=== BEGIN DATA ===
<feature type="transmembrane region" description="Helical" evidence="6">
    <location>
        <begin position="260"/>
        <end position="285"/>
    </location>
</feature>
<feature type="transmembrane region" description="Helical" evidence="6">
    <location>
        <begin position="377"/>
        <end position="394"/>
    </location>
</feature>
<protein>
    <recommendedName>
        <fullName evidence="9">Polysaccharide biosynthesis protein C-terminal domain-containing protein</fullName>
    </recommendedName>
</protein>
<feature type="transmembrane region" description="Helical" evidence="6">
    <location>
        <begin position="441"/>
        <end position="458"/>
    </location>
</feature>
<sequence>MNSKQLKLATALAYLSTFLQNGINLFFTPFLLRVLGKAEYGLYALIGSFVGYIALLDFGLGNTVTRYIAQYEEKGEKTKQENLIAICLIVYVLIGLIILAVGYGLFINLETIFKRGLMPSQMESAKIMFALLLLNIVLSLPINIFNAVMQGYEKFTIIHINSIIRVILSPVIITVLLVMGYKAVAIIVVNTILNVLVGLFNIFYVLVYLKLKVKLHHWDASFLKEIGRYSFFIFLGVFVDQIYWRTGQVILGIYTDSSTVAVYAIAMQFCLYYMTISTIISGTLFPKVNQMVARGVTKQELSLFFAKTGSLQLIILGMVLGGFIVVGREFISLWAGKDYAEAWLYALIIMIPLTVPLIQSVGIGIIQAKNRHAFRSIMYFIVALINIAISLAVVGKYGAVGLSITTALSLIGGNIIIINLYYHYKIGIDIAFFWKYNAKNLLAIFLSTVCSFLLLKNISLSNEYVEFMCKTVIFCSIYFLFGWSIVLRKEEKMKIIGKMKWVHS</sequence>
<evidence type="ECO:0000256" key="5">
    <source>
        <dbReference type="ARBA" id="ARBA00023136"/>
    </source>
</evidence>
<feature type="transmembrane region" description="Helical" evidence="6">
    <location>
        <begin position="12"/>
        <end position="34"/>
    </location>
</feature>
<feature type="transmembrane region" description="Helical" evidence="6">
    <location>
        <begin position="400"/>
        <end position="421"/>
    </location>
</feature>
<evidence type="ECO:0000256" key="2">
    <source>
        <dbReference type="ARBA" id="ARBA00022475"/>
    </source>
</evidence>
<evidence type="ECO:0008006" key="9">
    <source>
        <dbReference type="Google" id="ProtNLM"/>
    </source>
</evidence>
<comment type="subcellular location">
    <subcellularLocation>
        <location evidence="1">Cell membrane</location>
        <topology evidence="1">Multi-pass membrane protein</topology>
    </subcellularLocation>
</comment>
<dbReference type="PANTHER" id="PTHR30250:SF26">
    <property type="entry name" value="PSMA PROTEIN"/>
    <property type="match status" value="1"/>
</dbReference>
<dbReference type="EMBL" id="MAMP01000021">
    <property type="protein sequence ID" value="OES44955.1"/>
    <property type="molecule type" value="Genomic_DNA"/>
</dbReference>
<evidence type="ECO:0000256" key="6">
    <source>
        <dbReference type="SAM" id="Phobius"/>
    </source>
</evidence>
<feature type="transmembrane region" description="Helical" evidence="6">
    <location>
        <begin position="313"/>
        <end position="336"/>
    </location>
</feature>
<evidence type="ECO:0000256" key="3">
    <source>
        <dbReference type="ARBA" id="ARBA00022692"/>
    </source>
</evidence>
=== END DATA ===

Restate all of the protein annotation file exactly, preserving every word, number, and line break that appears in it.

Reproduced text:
<feature type="transmembrane region" description="Helical" evidence="6">
    <location>
        <begin position="260"/>
        <end position="285"/>
    </location>
</feature>
<feature type="transmembrane region" description="Helical" evidence="6">
    <location>
        <begin position="377"/>
        <end position="394"/>
    </location>
</feature>
<protein>
    <recommendedName>
        <fullName evidence="9">Polysaccharide biosynthesis protein C-terminal domain-containing protein</fullName>
    </recommendedName>
</protein>
<feature type="transmembrane region" description="Helical" evidence="6">
    <location>
        <begin position="441"/>
        <end position="458"/>
    </location>
</feature>
<sequence>MNSKQLKLATALAYLSTFLQNGINLFFTPFLLRVLGKAEYGLYALIGSFVGYIALLDFGLGNTVTRYIAQYEEKGEKTKQENLIAICLIVYVLIGLIILAVGYGLFINLETIFKRGLMPSQMESAKIMFALLLLNIVLSLPINIFNAVMQGYEKFTIIHINSIIRVILSPVIITVLLVMGYKAVAIIVVNTILNVLVGLFNIFYVLVYLKLKVKLHHWDASFLKEIGRYSFFIFLGVFVDQIYWRTGQVILGIYTDSSTVAVYAIAMQFCLYYMTISTIISGTLFPKVNQMVARGVTKQELSLFFAKTGSLQLIILGMVLGGFIVVGREFISLWAGKDYAEAWLYALIIMIPLTVPLIQSVGIGIIQAKNRHAFRSIMYFIVALINIAISLAVVGKYGAVGLSITTALSLIGGNIIIINLYYHYKIGIDIAFFWKYNAKNLLAIFLSTVCSFLLLKNISLSNEYVEFMCKTVIFCSIYFLFGWSIVLRKEEKMKIIGKMKWVHS</sequence>
<evidence type="ECO:0000256" key="5">
    <source>
        <dbReference type="ARBA" id="ARBA00023136"/>
    </source>
</evidence>
<feature type="transmembrane region" description="Helical" evidence="6">
    <location>
        <begin position="12"/>
        <end position="34"/>
    </location>
</feature>
<feature type="transmembrane region" description="Helical" evidence="6">
    <location>
        <begin position="400"/>
        <end position="421"/>
    </location>
</feature>
<evidence type="ECO:0000256" key="2">
    <source>
        <dbReference type="ARBA" id="ARBA00022475"/>
    </source>
</evidence>
<evidence type="ECO:0008006" key="9">
    <source>
        <dbReference type="Google" id="ProtNLM"/>
    </source>
</evidence>
<comment type="subcellular location">
    <subcellularLocation>
        <location evidence="1">Cell membrane</location>
        <topology evidence="1">Multi-pass membrane protein</topology>
    </subcellularLocation>
</comment>
<dbReference type="PANTHER" id="PTHR30250:SF26">
    <property type="entry name" value="PSMA PROTEIN"/>
    <property type="match status" value="1"/>
</dbReference>
<dbReference type="EMBL" id="MAMP01000021">
    <property type="protein sequence ID" value="OES44955.1"/>
    <property type="molecule type" value="Genomic_DNA"/>
</dbReference>
<evidence type="ECO:0000256" key="6">
    <source>
        <dbReference type="SAM" id="Phobius"/>
    </source>
</evidence>
<feature type="transmembrane region" description="Helical" evidence="6">
    <location>
        <begin position="313"/>
        <end position="336"/>
    </location>
</feature>
<evidence type="ECO:0000256" key="3">
    <source>
        <dbReference type="ARBA" id="ARBA00022692"/>
    </source>
</evidence>